Tuesday, 21 February 2017

MethodMissing in Javascript

If one compares ES6 to Groovy (that for me is, based on some playing with it years ago, the most expressive language that I can think of) one could spot some missing features, like methodMissing (present in many other languages) or the superclean interception via invokeMethod. The truth is that you can get both features by using proxies and a get trap.

I'll use the term "class" regardless of whether we use ES6 class syntax or the "traditional" style. Proxies looked powerful to me, but I used to see a main problem with them: having to create a proxy for each object for which I want the feature. I'd like to do it directly at the class level. Well, as everything in javascript is an object, you just have to proxy the correct object, the prototype. You'll see that people use this technique to get other features, like multiple inheritance. I've cooked a sample of how to implement method missing.

My first approach was just to wrap "MyClass.prototype" in a proxy and reassign it, like this:

let aux = MyClass.prototype;
MyClass.prototype = new Proxy(aux, {
 //your get trap here

This does not work because when using the class syntax, the prototype of the constructor function is neither writable nor configurable, so you can not do the reassignment. To work around it we have to create a subclass using the old syntax so that we can do the prototype reassignment. So if I have an Employee class that I want to do "method missing aware" I'll define a sort of subclass like this.

class Employee{

function EmployeeWithMethodMissing(name){
  //Employee.call(this); not allowed to call a constructor other than with new
  let emp = new Employee(name);
  Reflect.setPrototypeOf(emp, EmployeeWithMethodMissing.prototype);
  return emp;
EmployeeWithMethodMissing.prototype = new Employee();
EmployeeWithMethodMissing.prototype.constructor = EmployeeWithMethodMissing;

And I define a function that will receive a constructor function and wrap its prototype in a proxy that adds the method missing ability to it

//manageMissingItem: function that will be called when an access to a missing property takes place
function addMethodMissingCapabilityToClass(classConstructor, manageMissingItem){
 let _proto = classConstructor.prototype;
 classConstructor.prototype = new Proxy(_proto, {
  get: function(target, key, receiver){
   //console.log("get trap invoked");
   if (key in target){
    return target[key];
    //the problem here is that I can not know if they were asking for a method of for a data field
    //so this makes sense for a missing method, but for missing properties it does not
    return manageMissingItem(target, key);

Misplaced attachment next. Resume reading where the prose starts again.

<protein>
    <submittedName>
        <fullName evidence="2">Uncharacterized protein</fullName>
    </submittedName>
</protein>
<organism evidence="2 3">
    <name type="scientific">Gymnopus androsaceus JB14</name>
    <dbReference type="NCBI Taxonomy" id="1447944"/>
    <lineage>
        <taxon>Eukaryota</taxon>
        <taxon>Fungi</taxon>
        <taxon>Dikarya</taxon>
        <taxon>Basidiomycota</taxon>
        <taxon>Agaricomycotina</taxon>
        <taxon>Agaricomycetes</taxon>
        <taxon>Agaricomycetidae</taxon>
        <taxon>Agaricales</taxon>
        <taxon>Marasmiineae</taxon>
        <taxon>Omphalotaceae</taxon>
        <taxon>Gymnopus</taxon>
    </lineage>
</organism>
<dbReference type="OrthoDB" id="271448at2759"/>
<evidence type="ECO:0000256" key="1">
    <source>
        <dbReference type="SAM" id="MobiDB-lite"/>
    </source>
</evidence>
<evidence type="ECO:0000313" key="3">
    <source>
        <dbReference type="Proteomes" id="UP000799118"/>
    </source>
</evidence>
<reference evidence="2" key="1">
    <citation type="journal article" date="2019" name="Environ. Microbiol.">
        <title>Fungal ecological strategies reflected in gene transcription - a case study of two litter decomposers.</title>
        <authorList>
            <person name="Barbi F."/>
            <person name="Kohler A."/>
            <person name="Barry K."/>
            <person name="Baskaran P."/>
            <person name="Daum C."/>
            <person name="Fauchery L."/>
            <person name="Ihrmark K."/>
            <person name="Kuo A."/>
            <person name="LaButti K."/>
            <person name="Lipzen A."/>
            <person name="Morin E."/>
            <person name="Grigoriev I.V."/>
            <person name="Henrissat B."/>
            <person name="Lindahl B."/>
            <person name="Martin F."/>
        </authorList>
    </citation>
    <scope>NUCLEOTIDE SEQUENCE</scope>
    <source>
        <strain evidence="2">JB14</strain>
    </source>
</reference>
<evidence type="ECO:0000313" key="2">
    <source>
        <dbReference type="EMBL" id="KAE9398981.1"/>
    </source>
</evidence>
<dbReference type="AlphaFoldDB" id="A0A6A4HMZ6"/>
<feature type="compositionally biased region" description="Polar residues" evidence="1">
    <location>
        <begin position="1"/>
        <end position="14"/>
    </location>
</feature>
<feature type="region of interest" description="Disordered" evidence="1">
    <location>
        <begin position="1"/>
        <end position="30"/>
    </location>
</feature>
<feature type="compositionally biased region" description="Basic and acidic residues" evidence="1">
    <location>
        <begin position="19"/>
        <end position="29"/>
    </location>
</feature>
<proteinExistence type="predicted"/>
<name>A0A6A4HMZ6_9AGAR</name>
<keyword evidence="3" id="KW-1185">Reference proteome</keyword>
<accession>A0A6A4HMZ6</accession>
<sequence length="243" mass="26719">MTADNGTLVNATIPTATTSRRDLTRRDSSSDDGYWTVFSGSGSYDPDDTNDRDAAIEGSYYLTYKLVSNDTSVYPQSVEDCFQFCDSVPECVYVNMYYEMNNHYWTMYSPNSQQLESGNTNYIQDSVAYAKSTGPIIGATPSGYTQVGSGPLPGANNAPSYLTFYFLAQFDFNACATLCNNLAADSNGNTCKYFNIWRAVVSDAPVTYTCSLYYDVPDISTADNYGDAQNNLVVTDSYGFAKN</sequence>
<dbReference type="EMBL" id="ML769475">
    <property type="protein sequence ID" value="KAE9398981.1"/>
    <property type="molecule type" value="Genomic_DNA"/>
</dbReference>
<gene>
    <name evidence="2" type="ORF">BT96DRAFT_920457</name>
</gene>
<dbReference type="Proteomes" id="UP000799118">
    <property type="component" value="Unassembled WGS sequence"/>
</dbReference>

The function above receives as second parameter a function where we will define specific behaviours for when a missing method call happens. I use it below to enable synomymous (alias) to a method. I consider calls to the missing methos "tell" or "speak" as if they were calls to "say"

  //manageMissingItem function
  function(target, key){
   if (key === "tell" || key === "speak"){
    console.log(`method missing, but ${key} is synonymous with "say"`);
    return function(...args){
     console.log("calling the returned function with " + this.name);
     return this.say(...args);
    return undefined;
 let e1 = new  EmployeeWithMethodMissing("Laurent");

 console.log(e1.doWork("task1", "task2"));
 console.log(e1.tell("Hi Again"));

I've put it all in a gist

This technique works fine when you have a usage sample like the above, you have a restricted set of possible names of the missing methods. If you just want to trap any missing method invokation you have a problem. In javascript method invokation is done in 2 steps. First the function for that method is retrieved (we get it) and then it's invoked (with the corresponding "this" and parameters). This means that in our get trap we can not know if what is being retrieved is a function or a data field. We can not make the distinction that we make in groovy between methodMissing and propertyMissing. If we return a function for just any "missing retrieval", we'll have a problem for those cases where what they were expecting to get were data. The consumer would be expecting for example a string (or undefined) and we are returning a function that will not get invoked, as he was just accessing data only the retrieval happens, but not the invokation.

Trick: return a function with a "missingMethodReturn" property, so we can dosomething like: let data = p.dataField; data = data.missingMethodReturn ? undefined : data; -->

No comments:

Post a Comment